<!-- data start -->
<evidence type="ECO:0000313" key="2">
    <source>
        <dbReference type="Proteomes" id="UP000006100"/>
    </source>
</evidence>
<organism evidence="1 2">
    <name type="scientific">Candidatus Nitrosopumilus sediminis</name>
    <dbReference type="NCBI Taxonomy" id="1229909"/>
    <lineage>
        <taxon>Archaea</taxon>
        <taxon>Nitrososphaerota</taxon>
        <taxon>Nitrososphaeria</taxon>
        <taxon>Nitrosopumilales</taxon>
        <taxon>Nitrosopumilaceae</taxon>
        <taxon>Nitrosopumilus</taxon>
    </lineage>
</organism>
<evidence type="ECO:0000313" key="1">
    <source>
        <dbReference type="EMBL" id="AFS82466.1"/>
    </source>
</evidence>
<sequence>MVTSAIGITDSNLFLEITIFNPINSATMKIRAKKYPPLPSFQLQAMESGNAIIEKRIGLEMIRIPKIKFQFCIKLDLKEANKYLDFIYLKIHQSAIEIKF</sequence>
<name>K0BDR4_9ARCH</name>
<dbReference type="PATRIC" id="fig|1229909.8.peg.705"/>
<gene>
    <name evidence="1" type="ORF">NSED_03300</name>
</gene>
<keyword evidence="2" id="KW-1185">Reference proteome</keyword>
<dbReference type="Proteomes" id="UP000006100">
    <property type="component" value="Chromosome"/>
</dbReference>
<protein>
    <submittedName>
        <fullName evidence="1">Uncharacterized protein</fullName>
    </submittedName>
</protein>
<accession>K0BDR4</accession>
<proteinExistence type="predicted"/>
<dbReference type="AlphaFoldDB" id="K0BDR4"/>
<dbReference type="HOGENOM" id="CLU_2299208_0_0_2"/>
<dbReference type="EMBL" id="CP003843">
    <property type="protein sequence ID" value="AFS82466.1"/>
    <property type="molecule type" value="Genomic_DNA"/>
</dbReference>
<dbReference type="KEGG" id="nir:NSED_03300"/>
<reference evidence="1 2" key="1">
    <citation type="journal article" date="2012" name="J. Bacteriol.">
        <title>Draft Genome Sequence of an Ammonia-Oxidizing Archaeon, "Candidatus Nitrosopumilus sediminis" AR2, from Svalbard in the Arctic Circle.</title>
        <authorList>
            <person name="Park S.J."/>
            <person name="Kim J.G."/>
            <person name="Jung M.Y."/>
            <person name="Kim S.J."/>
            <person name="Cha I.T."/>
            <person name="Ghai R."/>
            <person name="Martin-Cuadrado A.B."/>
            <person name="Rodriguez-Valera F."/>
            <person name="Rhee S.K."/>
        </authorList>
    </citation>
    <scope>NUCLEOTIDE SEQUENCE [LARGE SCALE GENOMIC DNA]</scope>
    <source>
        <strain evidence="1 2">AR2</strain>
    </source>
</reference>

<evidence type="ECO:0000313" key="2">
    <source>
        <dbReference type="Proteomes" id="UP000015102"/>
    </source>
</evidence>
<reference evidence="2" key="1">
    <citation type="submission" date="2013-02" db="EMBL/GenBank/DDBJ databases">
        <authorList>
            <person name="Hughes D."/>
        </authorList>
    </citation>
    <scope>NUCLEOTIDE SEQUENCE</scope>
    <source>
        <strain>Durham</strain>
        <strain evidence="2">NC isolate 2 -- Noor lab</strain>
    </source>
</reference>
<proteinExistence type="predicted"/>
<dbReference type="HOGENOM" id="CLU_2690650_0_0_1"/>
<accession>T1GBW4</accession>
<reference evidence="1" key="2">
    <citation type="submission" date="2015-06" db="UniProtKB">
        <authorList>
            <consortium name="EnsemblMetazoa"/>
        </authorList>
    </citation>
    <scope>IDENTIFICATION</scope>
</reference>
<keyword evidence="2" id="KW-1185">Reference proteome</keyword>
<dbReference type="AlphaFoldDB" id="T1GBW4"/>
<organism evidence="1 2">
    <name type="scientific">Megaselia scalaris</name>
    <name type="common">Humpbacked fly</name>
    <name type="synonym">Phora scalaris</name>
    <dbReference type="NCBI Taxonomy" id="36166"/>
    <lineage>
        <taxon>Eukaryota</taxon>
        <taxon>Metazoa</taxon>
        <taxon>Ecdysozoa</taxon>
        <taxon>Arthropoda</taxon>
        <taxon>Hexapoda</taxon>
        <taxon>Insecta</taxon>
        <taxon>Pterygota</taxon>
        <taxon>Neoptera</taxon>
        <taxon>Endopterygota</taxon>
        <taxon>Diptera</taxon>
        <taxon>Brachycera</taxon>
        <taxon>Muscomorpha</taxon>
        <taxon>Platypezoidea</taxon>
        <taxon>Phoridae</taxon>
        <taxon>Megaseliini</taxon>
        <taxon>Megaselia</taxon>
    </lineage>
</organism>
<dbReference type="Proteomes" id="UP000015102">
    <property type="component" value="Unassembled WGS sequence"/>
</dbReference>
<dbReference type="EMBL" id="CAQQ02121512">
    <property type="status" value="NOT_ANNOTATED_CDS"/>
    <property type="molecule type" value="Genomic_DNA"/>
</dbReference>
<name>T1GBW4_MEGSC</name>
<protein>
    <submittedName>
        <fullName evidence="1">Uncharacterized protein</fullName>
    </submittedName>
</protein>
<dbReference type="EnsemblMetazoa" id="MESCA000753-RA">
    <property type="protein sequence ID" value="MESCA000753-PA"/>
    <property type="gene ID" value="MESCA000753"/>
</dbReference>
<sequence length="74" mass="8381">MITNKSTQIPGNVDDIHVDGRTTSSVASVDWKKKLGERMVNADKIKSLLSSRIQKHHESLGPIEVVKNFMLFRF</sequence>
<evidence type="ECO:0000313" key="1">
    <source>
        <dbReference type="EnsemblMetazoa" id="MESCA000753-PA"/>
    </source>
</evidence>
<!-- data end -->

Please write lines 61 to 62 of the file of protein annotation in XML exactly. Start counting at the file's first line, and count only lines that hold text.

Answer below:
    </citation>
    <scope>NUCLEOTIDE SEQUENCE [LARGE SCALE GENOMIC DNA]</scope>